Apr 26, Colombo: Sri Lanka has criticized the inclusion of country's human rights and accountability issues in a report on sexual violence in conflict submitted to the UN Security Council (UNSC) by the UN Secretary General Ban Ki-moon on Thursday.
Sri Lanka expressed its concern to the UNSC that the Secretary General had mentioned the recent UN Human Rights Council (HRC) resolution in the report.
The government has said that it has observed this year's report contains references to the HRC resolution on Sri Lanka (HRC/25/L.1/Rev.1), accountability, and a comprehensive truth and reconciliation commission.
"We are disappointed that such issues, which have no relevance to this issue, have been dragged into this report," the Sri Lankan government has noted.
Sri Lanka told the UN that it should consult with the respective States on all aspects of international actions to combat sexual violence in conflict, including the provision of assistance.
"In this process, respect must be maintained for the fundamental principle of sovereignty and territorial integrity of Member States," the country stressed.
The Secretary General's annual report on sexual violence includes Sri Lanka among 21 countries where conflict related sexual issues were still a major concern.
The report documents information based on cases recorded by the UN system in 21 countries of concern last year including Angola, Bosnia and Herzegovina, Cambodia, Colombia, Guinea, Liberia, Libya, Nepal, Sierra Leone, Somalia, Sri Lanka, Sudan and Yemen.
The report also identifies 34 armed groups - including militias, rebel groups and government security forces - suspected of rape and sexual violence in conflict situations.
During the press briefing to launch the report Special Representative on Sexual Violence in Conflict Zainab Bangura told media in New York that the UN is worried and concerned over the incidents of sexual violence in Sri Lanka.
UN Secretary General made recommendation for the governments of concern to work to develop a comprehensive protection and service response for survivors of sexual violence, including reproductive health services, HIV awareness and response services, and assistance in psychosocial, legal and livelihood aid.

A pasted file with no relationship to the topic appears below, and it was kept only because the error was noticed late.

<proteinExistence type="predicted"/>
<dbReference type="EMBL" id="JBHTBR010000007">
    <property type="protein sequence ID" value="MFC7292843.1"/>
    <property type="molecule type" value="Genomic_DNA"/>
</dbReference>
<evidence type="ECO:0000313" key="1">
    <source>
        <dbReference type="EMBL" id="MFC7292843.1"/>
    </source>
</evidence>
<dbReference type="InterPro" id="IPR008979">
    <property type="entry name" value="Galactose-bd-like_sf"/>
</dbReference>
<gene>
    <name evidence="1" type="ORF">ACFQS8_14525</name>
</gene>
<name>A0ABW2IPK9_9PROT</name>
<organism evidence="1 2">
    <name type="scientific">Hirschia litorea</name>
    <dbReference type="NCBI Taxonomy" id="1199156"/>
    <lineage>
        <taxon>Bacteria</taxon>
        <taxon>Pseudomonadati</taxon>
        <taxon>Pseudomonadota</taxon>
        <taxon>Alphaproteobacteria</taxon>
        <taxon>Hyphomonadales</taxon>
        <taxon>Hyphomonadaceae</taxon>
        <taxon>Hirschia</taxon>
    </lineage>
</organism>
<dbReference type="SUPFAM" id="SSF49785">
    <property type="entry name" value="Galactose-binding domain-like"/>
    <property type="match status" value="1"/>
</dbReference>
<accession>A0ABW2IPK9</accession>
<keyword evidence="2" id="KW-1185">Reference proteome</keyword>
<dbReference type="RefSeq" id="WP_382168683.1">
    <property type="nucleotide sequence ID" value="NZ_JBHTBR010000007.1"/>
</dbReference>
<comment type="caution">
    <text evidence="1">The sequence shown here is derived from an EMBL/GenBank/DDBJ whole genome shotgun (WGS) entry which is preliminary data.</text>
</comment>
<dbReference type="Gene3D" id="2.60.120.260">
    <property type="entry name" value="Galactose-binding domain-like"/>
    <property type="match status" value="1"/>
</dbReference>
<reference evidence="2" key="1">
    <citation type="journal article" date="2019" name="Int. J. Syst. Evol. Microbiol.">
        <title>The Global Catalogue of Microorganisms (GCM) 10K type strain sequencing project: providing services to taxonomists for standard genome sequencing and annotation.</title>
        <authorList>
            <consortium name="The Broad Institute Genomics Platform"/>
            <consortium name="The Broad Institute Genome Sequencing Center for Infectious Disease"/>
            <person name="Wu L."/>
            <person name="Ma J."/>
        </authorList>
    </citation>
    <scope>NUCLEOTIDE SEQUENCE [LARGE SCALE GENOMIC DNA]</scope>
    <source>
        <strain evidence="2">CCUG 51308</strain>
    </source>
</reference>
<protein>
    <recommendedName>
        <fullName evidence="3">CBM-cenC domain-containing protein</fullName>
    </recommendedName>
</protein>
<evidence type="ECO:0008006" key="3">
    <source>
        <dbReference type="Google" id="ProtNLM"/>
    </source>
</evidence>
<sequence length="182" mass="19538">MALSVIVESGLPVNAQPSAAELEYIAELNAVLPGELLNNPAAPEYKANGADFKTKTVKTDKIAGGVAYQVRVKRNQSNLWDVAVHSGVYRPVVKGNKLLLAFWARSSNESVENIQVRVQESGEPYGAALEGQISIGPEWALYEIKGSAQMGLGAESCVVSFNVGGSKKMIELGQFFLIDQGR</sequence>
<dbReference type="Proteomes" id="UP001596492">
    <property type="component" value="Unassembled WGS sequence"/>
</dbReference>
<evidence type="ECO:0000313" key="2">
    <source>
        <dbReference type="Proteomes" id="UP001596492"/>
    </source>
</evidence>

In the report UN called on the countries in question, and the international community, to ensure that men, women and children who are victims of sexual violence, and children born of rape get the assistance they need.
Section on Sri Lanka in the Conflict-Related Sexual Violence report
78.In my previous report on sexual violence in conflict, I noted that the action plan launched in August 2012 to respond to the recommendations made by the Commission of Inquiry on Lessons Learnt and Reconciliation included no action directly providing redress for those affected by sexual violence during the conflict. During 2013, the Government of Sri Lanka committed itself to incorporating more of the Commission’s recommendations into the National Plan of Action for the Promotion and Protection of Human Rights. In total, 145 of some 285 recommendations, some of which focused on the security of women and children, were incorporated. In my previous report I also noted the continued vulnerability of women and children in areas formerly affected by conflict, partly due to the continued militarization of those areas. These issues remained pertinent during 2013, as women and girls, especially in female-headed households, continued to be vulnerable to sexual harassment and abuse, including at the hands of military personnel (A/HRC/25/23). The Government reports that the military has taken strict action in such cases. The United Nations High Commissioner for Human Rights, however, continued to voice concerns in 2013 with regard to accountability in Sri Lanka, stating that the Government has taken limited and piecemeal steps towards investigating serious allegations of violations of international human rights and humanitarian law, and none of these have had the independence or credibility required (see A/HRC/25/23, para. 36). Efforts to investigate such allegations fully and to bring justice to victims of the civil conflict, including those reporting sexual violence crimes, thus remain a priority.
79.In the context of dialogue on the establishment of a comprehensive truth and reconciliation commission, I urge the Government of Sri Lanka to ensure that such a transitional justice mechanism explicitly seek accountability for sexual violence crimes and that national authorities put in place the necessary services, remedies and reparations for survivors.